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The Initial Steps When Finding a Stray Dog

A Stray Dog is Always in Need of Help

Stray animals are put in a tough position, and if you stumble upon one, you could be the only opportunity they have left. It’s imperative that you take a deep breath and understand the ramifications of not only the situation, but what your actions could do to the animal.

            Stray dogs, sadly, are a very common theme throughout society and we’ve all most likely come across one in our lifetime. However, you can quickly turn an unfortunate situation around if you make sound decisions in the best interest of the dog.

            Some ideas for you to consider are listed below in case you ever come across a stray dog in need of care and shelter. These circumstances are quite often unique to one another based on animal and scenario, but the principle of these arguments applies universally.

Check for emergency

            The first step in coming across a stray dog is to assume there’s an emergency. The first thing you should do is call a loved one and have them immediately research where and how viable emergency pet services are. As they are looking, you can properly analyze the animal and make a rational decision as to whether or not it needs immediate professional attention. Questions to ask:

-Is the dog injured? Is there a noticeable limp?

-Does the dog seem fatigued or dehydrated?

-Is the dog acting agitated toward me, possibly signifying a recent event?

Actionable: Before you assess the situation, you need to first determine whether the dog needs emergency medical attention. An owner search or prolonged recovery can wait, but an emergency can’t.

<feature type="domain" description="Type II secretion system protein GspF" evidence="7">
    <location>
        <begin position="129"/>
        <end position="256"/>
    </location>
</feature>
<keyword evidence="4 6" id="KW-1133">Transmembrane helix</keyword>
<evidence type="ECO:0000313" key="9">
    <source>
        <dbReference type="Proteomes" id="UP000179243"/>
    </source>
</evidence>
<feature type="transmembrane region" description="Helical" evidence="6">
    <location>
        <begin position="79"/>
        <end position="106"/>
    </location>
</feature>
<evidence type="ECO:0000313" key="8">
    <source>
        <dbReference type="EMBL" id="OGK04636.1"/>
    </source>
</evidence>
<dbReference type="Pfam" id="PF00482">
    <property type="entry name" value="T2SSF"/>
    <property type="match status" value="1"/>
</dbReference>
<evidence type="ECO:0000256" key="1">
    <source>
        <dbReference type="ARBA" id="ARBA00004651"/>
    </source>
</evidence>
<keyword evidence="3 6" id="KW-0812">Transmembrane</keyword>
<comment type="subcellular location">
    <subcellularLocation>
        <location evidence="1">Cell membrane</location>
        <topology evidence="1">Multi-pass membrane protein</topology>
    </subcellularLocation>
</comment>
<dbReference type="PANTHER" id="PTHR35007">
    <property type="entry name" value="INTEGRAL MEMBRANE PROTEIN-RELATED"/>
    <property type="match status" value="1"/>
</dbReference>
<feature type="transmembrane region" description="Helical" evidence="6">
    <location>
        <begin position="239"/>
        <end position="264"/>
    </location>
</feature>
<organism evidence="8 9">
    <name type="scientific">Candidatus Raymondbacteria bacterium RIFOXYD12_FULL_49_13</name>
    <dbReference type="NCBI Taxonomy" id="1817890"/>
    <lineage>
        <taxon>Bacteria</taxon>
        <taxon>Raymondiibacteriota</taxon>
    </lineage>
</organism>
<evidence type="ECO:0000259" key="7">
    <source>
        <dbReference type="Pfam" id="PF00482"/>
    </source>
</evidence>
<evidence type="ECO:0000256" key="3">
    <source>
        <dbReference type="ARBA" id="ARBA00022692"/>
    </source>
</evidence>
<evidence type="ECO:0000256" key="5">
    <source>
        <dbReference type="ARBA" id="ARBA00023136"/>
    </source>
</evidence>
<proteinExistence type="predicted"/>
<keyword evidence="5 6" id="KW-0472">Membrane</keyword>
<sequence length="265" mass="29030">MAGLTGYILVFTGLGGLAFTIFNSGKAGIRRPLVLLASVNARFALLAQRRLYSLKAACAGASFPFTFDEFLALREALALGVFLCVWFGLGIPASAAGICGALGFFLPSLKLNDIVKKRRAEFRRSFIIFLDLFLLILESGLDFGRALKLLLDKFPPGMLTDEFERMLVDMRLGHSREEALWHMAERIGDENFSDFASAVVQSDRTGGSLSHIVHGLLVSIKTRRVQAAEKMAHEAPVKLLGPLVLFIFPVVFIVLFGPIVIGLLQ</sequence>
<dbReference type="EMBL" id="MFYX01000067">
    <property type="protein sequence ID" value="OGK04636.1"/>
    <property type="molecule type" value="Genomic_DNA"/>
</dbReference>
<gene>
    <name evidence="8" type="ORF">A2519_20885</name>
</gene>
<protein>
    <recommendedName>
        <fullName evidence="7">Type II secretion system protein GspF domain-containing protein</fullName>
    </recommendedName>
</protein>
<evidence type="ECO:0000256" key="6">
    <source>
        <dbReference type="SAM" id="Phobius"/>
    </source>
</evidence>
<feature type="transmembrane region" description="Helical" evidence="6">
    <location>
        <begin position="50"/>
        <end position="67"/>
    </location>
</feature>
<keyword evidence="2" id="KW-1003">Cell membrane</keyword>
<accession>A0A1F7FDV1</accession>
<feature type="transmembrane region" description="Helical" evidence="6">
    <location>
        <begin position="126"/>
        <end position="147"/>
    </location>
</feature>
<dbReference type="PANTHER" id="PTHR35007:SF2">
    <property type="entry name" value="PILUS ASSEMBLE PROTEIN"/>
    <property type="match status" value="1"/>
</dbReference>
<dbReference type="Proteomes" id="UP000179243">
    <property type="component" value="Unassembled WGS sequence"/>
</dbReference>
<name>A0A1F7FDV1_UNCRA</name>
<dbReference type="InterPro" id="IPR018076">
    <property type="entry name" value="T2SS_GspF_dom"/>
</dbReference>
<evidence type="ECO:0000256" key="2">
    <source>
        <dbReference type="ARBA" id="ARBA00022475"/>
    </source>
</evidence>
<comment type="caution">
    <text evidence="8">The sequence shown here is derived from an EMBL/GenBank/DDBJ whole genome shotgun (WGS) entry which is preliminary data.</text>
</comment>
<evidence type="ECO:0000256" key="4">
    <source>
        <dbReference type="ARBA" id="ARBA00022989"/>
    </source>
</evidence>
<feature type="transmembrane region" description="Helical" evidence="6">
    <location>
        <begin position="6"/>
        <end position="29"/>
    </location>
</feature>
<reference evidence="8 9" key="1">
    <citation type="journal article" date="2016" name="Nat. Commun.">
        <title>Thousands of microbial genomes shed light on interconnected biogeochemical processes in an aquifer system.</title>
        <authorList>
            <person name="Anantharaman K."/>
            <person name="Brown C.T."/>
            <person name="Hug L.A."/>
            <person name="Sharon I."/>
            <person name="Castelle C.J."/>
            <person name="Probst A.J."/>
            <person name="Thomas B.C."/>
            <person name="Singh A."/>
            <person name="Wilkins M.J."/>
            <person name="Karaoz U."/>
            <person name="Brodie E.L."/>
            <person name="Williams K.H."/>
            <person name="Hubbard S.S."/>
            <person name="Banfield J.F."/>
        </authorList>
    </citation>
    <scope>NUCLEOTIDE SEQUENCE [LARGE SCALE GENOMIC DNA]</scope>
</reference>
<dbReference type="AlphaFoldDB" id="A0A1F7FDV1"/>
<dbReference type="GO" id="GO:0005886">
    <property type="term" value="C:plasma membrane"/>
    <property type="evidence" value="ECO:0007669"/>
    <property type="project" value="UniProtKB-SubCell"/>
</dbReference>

Assess your situation

            After determining whether or not the stray dog needs medical attention, you should process the situation. Sometimes this can be hard in the moment, but it’s critical to take a deep breath and be rational. The worst thing you can do is panic and leave the scene. It’s not a question of whether or not you should help the dog, but rather which option of care is most efficient and helpful. Questions to ask:

-Is there a collar on the dog? Even if people have wireless dog fences with associated collars, they will often still have a name somewhere to identify the dog. Identification is usually representative of a lost dog as opposed to an abandoned one. This is good news for you.

-What time of day is it? What can I do to keep this animal safe? Is my house an appropriate place for it to come while I figure this out? If not, do I have a friend I can call?

Actionable: The situational circumstances are a second priority to the dog’s immediate wellbeing. However, when you get to this step of the process, it helps to break it down.

Put animal interests in the best hands

            The ideal situation is to help the dog find its owner. The reality, though, is that many stray dogs simply don’t have an owner who can take care of it. This makes you a potential savior for the animal’s life, and it’s important that you understand this! Your goal should be to put the animal in the best hands to take care of it. Whether it’s the local animal control facility, an emergency center or even your own home for the night, you have the ability to make a difference.

Each and every stray dog will be unique, but they all deserve the same chance. You can help the situation by checking for emergency and properly assessing the situation. From there, the dog will be in the best situation possible considering the circumstances.

** this is a guest post from an advertiser.


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